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The Ice-Cream Rule And The Arab-Israeli Conflict

Growing up in Argentina, my girlfriend Gabriela and her sister Paola cherished ice-cream day. On that day they got to eat as much ice-cream as they could. Only there was a catch. Gabriela’s mother employed The Ice Cream Rule: one … Read More

By / October 30, 2008

Growing up in Argentina, my girlfriend Gabriela and her sister Paola cherished ice-cream day. On that day they got to eat as much ice-cream as they could. Only there was a catch. Gabriela’s mother employed The Ice Cream Rule: one sibling would decide how much ice-cream would go into each bowl, while the other had the right to first pick. That way, if one of the sibling had distributed the ice-cream unevenly, the other benefited. It was an ingenious system designed for fairness. Now, what if we could employ the ice-cream rule to the Arab-Israeli conflict? Imagine the following: President Obama meets with Abbas and Livni/Netanyahu. He gives the latter a map and says, “Go ahead, two states for two people. You draw the boundaries, you choose a capital, and you decide where people have a right to reside. There will be no opposition or interference from Abbas. However, once you finish, it is up to Abbas alone to choose which side to take.”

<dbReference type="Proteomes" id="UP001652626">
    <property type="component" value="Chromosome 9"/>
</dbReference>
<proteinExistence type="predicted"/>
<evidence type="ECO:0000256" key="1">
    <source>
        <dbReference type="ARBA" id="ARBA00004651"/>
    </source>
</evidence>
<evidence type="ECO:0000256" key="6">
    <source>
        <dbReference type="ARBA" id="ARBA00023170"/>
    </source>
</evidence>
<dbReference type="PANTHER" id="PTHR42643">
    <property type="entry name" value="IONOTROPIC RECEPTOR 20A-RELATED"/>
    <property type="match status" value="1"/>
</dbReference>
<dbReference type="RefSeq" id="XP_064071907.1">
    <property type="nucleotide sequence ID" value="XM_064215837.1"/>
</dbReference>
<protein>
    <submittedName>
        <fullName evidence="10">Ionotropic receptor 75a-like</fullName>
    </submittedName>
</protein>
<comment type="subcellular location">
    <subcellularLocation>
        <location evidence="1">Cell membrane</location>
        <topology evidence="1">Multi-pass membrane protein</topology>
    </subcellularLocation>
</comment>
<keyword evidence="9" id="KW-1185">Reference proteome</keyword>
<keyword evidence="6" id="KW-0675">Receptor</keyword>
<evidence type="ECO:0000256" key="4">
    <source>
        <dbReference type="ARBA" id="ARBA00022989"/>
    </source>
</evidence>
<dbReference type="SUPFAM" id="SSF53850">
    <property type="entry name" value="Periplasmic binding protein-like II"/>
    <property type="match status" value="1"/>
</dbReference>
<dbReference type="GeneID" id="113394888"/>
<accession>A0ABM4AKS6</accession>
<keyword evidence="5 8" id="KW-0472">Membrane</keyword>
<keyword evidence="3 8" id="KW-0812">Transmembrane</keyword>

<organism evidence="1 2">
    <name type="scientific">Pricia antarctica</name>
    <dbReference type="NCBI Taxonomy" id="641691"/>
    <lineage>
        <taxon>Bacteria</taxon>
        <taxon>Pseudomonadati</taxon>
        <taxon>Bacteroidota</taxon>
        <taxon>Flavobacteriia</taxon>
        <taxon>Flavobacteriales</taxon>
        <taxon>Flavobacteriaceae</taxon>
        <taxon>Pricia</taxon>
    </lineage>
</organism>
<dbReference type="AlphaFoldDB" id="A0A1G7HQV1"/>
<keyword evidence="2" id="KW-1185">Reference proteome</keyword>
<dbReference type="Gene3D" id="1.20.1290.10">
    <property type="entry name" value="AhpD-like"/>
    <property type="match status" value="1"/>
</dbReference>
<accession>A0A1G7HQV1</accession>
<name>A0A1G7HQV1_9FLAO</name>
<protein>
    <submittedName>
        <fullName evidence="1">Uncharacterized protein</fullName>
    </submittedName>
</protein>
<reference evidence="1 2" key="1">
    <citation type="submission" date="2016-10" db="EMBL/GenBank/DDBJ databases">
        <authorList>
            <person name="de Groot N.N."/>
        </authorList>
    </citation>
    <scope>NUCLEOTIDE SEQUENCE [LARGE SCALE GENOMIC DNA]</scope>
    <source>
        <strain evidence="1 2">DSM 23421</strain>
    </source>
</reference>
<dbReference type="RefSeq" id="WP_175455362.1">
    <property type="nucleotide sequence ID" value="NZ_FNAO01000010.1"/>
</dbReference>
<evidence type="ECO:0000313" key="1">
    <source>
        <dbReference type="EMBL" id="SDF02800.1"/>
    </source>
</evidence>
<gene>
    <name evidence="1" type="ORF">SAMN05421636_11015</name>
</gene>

Is there any question as to how the conflict would be resolved? Half a bowl of ice-cream for Abbas and half for Livni. Of course, such an approach would seemingly not be in Israel’s immediate interest since she possesses more than half of historic Palestine (the much more developed side as well). However, as has become clear to many across the Israeli political spectrum, if in the immediate future there is no viable solution to the Palestinian-Zionist conflict, Israel’s territorial advantage (along with its demographic baggage) will be her undoing. Thinking over a divided land, I am reminded of the story of King Solomon. As is told, when two prostitutes came to the king with conflicting claims over ownership of a baby, he adjudicated with a stratagem: "Cut the live child in two", he said, "and give half to one and half to the other." Realizing what is at stake, the real mother came forth and pleaded with the king to give the child to the other woman, "only don’t kill the baby." The other woman said, “Cut it in two.” Hearing this, the king immediately returned the child to its rightful mother. Now it is not out-of-bounds to use this story to champion the vision of a one-state solution, or Greater Israel or Greater Palestine. If the baby is a symbol for the land, then the true owner of the land will not compromise by dividing it into parts. On some kind of mystical level, the land needs to be indivisible and whole. One people, one land / two people, one land. Either way, one land it must remain. But there is another reading of the story that could be helpful. It seems to me that the moral of the story is that real and unconditional love sometimes means letting go of something that is of ultimate concern. For the child to survive, the mother had to let go of her claims to him. Likewise, if the people of Israel and Palestine love their land as much as they say they do, then they need to let go of their vision of what Palestine and Israel ought to be – not let go of a vision of Palestine or Israel per say, just the one that is keeping them from realizing peace. Israelis and Palestinians are attached to myths (e.g. undivided Jerusalem, right of return) that given the reality on the ground serve no good. A new schema is in order, one that is based on genuine compromise and fairness, not on the unreasonable and exclusive claims of religion and history.

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